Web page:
As a fringe benefit, employers, under the current employment laws of this country, bear no obligation to provide health or medical benefits to their employees or to employees of any staffing firm they contract with.

Pension Plans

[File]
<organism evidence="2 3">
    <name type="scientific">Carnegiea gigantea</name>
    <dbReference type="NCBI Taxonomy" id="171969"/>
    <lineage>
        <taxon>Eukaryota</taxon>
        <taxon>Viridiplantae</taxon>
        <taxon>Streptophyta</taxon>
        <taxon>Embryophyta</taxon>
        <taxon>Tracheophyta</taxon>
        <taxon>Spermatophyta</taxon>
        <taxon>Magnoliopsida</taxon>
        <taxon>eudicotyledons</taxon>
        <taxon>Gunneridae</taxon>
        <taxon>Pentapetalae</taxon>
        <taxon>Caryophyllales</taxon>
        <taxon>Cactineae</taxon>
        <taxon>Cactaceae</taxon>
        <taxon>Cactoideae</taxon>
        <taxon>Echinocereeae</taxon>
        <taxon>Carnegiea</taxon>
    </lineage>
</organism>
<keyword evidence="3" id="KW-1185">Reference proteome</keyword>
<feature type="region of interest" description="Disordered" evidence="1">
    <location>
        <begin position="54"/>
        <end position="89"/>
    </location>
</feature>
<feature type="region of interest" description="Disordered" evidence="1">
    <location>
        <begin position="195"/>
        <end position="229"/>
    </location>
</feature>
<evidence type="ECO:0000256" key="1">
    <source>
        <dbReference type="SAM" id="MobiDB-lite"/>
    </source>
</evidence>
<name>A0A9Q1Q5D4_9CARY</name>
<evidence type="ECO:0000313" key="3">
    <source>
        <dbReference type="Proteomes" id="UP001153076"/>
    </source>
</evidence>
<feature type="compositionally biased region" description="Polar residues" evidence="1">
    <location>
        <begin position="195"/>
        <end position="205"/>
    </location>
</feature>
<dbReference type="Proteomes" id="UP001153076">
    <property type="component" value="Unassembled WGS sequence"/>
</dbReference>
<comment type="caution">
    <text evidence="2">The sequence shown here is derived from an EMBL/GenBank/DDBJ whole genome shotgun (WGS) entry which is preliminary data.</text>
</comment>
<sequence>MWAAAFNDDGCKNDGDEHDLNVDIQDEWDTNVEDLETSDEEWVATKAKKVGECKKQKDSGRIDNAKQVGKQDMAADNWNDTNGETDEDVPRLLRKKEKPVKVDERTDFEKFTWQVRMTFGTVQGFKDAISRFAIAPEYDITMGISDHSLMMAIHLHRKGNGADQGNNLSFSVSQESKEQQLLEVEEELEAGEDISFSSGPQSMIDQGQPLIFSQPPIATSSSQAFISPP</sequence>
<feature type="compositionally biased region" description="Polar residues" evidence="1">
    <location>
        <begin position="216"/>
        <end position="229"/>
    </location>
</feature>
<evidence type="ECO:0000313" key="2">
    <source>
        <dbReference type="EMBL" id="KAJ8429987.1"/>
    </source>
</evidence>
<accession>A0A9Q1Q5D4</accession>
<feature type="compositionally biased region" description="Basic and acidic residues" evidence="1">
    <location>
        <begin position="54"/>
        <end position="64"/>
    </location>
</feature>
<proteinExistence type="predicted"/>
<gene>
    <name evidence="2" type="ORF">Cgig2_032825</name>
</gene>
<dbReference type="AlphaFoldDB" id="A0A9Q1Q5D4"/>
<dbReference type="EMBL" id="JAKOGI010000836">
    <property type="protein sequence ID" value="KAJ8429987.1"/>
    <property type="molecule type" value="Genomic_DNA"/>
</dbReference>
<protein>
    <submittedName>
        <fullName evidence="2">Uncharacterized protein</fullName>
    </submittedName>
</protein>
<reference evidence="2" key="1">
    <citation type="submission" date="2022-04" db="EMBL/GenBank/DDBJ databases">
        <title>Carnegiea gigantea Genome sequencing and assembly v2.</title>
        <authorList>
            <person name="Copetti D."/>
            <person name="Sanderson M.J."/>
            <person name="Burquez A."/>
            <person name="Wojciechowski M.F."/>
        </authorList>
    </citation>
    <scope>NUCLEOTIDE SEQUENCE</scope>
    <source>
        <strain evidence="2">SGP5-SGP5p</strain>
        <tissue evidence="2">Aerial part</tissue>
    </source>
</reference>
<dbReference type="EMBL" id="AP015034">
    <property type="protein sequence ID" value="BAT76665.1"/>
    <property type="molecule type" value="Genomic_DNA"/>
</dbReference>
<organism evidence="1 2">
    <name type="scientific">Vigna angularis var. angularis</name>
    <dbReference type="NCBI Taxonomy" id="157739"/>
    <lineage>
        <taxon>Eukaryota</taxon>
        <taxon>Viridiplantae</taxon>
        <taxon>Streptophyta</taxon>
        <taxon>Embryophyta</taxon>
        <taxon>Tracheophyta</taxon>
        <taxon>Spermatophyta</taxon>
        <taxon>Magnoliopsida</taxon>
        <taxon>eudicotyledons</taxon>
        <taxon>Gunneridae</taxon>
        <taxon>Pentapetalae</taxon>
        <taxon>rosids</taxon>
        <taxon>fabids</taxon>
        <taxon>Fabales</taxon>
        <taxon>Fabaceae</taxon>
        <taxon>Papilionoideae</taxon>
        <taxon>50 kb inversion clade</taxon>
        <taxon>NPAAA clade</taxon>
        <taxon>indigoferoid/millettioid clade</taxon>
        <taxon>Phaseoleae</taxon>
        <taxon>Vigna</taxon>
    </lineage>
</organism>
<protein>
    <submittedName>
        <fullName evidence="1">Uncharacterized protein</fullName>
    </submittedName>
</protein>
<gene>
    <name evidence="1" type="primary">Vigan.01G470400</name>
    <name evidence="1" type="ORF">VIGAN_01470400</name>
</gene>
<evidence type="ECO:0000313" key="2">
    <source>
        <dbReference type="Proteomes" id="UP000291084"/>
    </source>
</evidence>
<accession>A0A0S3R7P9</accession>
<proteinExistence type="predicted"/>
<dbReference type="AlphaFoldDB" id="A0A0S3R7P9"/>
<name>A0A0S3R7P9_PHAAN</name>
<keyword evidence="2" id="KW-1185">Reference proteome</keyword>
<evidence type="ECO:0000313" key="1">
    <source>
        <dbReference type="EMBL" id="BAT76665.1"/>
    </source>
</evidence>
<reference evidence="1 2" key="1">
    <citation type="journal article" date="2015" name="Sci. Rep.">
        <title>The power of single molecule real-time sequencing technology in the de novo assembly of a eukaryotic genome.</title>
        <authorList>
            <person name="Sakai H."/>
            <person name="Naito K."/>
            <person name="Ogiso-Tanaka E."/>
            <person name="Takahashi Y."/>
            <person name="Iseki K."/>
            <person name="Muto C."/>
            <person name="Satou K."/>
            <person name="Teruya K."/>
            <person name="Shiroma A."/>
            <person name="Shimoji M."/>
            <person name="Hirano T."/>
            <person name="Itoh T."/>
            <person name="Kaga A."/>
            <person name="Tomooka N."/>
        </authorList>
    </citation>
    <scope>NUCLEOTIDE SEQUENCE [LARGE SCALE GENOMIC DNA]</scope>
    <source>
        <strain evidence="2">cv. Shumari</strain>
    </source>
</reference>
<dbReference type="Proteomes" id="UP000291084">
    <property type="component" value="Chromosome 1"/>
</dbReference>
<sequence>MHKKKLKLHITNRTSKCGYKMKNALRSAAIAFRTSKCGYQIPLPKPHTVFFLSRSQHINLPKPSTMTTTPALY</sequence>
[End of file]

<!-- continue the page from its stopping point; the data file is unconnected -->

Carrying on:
Though no federal or state law presently requires employers to provide pension benefits to their employees or to anyone else’s employees, many employers do offer pension and profit sharing plans. Those employers that do elect to create pension and profit sharing plans for employees must comply with certain “quota” requirements which mandate that the employer’s pension plan include a certain percentage of their lower paid workforce in order not to favor higher paid employees over others. According to certain IRS legislation, a control test is applied for determining who is considered an employer for quota compliance purposes. This control test has forced employers to include temporary employees as part of the work force for counting purposes though they do not have to include them in the plan itself. Unlike other broad control tests discussed earlier in this article, there are a number of client firm exceptions. First, a temporary employee who works less than 1500 hours for a client in a twelve month period or performs less than 75% of the number of hours customarily worked by the client’s employees is not covered under the test. Furthermore, if temporary employees who perform more than 1500 hours of service make up less than 5% of the employer’s total lowerpaid workforce then they too are not covered under the test. The narrow applicability of the control test goes even further. Even if employees do meet the hour and workforce percentage standards, to qualify to be included in the workforce, the coverage test looks to who controls and directs the work of the temporary employee notwithstanding who pays wages or withholds taxes. Some relevant factors of control include whether the client firm has the right to direct where, when and how the employee is to perform the services, whether the client firm has the right to direct who performs the services, whether the client firm supervises the person, and whether the employee must perform services in the order or sequences set by the client firm. As a result of this control test, another classification of employees are excluded from the IRS head count beyond those that are excluded because of certain demographics of the client firm. For example, professionals such as attorneys and accountants, who make use of their own judgement and discretion on matters of importance and are guided by professional, legal and industry standards, need not be counted even though the client firm requires their services to be performed on site and in accordance with client firm determined timetables and techniques. Managed services are also usually not included by their definition because, even though they may still be part of the general work force, they are internally directed